India has been looking to install new engines on its ageing, but still capable, fleet of Jaguar ground attack jets for years. The Jaguars, bought in part from British aerospace giant BAE Systems and Hindustan Aeronautics Limited (HAL), form an integral part of the country’s ground attack capabilities, where they are complemented by MiG-27s, and more broadly, Su-30s and Dassault Rafales. However, due to excessive cost, this program has been canceled before any upgrades were made.
India originally selected Honeywell’s F125IN engine back in 2012, but the program has hit repeated delays and snags. The metaphorical straw that broke the camel’s back was the recent cost estimate provided to India that saw the price increase from $700 million in total in 2012 to over $2.4 billion today. In equal measure, HAL, who would have done the actual work, was pricing the job at $3.12 million per engine installation, a price too high to pay for increasingly dated combat jets.
The original plan, before cost estimates grew wildly out of control, was for eighty of India’s 100+ Jaguars to get the engine upgrade. The Indian Air Force reportedly maintains some twenty six of the jets as trainers, with somewhere around ninety in combat squadron service. The upgrade then, would have seen the overwhelming majority of their combat-capable Jaguars equipped with the new, more powerful engine.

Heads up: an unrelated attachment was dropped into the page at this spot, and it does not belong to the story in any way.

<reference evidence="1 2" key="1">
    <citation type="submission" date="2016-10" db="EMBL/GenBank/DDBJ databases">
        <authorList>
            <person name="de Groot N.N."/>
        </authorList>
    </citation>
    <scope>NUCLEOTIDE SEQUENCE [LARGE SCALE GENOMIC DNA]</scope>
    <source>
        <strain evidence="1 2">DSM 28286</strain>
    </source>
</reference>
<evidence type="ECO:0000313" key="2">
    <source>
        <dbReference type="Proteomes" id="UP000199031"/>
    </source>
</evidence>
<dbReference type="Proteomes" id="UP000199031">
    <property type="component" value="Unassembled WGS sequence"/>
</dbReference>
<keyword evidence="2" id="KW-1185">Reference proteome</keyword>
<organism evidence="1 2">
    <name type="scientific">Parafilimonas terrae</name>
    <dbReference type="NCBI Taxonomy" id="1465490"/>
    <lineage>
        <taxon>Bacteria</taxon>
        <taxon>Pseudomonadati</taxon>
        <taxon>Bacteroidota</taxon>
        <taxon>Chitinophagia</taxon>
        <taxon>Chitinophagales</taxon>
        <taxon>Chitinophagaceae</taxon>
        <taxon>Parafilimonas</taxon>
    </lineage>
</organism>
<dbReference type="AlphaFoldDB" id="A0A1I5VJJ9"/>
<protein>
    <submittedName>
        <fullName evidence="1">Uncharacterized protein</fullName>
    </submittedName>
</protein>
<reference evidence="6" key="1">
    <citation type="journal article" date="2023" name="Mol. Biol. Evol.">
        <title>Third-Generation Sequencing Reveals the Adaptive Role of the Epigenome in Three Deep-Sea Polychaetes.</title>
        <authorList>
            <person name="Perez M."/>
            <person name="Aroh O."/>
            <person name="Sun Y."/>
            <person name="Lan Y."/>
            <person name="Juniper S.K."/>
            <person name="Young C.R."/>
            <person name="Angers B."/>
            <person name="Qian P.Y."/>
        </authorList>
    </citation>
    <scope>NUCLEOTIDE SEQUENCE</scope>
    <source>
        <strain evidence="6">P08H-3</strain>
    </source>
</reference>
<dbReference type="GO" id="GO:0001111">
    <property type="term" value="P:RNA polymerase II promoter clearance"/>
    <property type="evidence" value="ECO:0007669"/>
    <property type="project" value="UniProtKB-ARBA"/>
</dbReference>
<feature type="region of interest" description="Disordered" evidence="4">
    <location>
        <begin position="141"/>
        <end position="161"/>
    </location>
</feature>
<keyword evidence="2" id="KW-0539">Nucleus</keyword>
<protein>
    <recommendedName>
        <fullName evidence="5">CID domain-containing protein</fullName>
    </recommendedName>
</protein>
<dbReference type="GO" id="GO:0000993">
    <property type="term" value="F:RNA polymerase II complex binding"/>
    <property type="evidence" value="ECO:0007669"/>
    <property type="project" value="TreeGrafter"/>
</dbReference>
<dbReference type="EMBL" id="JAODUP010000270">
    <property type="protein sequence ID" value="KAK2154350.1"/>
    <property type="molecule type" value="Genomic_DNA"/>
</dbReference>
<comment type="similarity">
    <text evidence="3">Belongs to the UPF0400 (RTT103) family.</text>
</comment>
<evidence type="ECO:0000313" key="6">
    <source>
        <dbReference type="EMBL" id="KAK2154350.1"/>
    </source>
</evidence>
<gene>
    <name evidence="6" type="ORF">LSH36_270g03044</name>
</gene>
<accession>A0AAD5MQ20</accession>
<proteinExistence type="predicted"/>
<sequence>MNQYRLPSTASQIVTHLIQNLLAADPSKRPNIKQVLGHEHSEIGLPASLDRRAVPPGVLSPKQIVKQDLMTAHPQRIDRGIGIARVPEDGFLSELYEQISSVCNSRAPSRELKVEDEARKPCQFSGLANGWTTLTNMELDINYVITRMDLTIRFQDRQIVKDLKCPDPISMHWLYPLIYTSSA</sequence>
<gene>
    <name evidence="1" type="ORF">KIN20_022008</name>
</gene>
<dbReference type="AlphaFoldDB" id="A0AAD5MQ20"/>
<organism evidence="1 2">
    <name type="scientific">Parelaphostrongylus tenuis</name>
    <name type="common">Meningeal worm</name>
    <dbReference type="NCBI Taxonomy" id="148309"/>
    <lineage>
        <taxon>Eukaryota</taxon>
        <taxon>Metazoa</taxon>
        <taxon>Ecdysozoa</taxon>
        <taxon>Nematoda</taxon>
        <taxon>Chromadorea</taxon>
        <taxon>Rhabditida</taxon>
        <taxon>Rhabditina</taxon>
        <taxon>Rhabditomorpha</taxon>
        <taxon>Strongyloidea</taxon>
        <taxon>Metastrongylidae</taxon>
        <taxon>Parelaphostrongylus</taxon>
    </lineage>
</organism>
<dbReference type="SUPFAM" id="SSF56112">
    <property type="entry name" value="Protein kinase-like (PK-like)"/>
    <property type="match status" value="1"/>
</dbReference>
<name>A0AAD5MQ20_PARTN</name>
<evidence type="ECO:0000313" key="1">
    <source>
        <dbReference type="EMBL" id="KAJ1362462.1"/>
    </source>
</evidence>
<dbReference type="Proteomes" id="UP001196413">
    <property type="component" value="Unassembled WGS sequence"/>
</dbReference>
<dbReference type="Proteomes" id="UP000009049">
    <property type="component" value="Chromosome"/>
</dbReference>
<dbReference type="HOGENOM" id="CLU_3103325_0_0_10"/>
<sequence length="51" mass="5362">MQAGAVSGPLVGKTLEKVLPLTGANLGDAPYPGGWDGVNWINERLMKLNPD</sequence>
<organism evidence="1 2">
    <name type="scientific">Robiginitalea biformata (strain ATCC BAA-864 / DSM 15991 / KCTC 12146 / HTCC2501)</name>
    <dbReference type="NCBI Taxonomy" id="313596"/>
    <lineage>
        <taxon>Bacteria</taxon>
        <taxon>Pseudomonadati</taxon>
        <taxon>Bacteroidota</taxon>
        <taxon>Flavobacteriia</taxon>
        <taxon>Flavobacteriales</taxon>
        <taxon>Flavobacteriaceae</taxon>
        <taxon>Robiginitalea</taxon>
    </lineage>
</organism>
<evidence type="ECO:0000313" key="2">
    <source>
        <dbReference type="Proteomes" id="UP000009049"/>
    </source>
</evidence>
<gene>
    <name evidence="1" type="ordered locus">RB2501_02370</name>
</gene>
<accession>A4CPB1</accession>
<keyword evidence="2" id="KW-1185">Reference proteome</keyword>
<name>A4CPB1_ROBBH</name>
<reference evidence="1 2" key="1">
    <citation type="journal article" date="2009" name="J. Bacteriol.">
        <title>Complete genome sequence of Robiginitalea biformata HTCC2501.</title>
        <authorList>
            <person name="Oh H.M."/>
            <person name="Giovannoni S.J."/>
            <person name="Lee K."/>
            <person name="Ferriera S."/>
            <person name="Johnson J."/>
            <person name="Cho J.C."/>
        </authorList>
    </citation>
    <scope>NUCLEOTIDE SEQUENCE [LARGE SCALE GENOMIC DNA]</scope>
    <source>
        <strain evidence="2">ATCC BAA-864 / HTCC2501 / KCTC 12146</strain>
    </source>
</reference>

Engine power is something the Jaguar family has always lacked, especially compared to larger twin engined fighters of similar vintage. The twin Rolls Royce Ardour engines were designed for use in a advanced twin engine trainer aircraft, not a strike aircraft loaded with sensors, weapons, and other electronics. Incremental upgrades throughout the life of the force in the UK, France, and India saw lighter electronics and sensor fits, as well as upgrades to the engines, but the Jaguars were always at their best low to the ground and at full throttle.
According to current IAF plans, the Jaguars will be retired starting in 2023. At this point, with just four years of life expected from the fleet, it is understandable why the IAF is unwilling to spend exorbitant amounts of money upgrading the fleet. The delays in this deal shot down the last chance the Indian Jaguars had at receiving upgrades before their final retirement.